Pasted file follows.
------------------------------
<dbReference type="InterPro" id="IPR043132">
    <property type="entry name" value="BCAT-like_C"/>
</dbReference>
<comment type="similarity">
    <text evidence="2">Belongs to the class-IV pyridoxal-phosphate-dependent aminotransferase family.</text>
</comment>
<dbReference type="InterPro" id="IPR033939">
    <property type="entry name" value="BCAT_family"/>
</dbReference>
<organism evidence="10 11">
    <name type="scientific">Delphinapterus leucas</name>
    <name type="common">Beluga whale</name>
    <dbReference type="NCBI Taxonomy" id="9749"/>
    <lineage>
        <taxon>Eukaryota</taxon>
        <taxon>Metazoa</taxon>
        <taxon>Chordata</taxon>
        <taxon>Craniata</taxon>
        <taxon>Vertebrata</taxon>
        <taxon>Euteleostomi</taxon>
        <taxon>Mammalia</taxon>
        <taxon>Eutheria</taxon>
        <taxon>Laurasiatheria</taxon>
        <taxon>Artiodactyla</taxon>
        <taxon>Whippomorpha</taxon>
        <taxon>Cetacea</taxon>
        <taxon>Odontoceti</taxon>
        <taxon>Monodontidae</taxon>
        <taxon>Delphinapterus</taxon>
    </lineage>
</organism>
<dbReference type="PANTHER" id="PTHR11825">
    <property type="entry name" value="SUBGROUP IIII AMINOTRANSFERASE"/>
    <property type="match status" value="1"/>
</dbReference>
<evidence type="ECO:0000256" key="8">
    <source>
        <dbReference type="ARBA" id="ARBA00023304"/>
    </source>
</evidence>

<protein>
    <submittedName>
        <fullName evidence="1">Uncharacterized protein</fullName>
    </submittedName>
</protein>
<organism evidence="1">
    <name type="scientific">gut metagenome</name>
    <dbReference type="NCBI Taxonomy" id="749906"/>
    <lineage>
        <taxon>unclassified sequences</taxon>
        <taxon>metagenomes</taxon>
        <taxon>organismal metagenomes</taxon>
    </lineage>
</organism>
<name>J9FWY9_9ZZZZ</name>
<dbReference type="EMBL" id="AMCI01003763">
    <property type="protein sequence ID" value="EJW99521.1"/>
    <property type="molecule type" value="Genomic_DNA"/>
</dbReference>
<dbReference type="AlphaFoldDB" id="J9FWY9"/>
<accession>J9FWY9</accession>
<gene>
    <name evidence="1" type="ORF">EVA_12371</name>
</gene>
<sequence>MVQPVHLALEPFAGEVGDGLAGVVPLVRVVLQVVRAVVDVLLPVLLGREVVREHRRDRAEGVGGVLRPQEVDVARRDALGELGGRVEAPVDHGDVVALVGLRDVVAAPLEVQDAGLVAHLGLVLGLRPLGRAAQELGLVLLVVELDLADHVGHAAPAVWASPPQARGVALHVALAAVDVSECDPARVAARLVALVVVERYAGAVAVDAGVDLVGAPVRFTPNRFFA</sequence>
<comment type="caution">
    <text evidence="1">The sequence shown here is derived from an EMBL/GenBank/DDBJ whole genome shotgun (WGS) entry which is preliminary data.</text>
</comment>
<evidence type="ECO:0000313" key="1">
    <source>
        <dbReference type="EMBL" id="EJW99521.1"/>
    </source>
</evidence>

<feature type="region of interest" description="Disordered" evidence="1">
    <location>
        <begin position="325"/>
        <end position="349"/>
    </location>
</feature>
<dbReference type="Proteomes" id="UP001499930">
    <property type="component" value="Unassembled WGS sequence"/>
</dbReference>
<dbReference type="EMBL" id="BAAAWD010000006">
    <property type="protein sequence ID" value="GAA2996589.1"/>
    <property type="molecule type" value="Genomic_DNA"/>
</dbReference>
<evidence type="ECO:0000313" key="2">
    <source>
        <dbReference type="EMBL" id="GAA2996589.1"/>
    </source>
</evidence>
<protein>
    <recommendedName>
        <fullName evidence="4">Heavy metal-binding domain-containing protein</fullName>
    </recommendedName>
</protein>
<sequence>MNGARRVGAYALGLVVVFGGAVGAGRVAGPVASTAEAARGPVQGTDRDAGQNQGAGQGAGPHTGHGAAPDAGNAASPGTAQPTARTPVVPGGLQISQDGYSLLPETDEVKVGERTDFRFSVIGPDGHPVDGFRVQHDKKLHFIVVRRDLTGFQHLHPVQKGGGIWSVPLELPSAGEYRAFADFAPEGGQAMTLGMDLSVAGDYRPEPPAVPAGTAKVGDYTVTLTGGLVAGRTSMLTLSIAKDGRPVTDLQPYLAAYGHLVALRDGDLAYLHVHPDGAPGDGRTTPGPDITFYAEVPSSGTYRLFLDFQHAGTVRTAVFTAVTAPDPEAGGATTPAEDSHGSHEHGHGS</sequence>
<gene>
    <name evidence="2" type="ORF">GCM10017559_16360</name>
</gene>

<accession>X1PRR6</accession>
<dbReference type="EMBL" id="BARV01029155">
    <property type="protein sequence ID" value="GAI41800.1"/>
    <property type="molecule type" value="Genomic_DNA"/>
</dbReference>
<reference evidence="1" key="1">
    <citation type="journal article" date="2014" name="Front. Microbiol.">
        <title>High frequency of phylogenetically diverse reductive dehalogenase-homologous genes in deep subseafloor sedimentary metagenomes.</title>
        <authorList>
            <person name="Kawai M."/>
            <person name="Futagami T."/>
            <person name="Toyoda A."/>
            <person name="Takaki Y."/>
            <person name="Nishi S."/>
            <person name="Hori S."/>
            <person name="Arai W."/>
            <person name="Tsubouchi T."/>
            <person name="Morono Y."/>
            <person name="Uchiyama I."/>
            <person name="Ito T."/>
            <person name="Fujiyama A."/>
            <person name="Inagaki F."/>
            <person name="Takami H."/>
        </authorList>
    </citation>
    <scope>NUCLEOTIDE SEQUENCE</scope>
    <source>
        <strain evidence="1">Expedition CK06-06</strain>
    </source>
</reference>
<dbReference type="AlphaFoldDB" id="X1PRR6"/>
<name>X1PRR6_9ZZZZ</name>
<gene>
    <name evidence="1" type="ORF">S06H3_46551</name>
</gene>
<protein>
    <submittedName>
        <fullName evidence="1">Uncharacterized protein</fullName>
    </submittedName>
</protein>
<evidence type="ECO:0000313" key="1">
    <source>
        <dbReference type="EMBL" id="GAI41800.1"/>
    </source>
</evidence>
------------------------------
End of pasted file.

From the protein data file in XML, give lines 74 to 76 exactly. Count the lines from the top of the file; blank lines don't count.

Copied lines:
<feature type="region of interest" description="Disordered" evidence="1">
    <location>
        <begin position="325"/>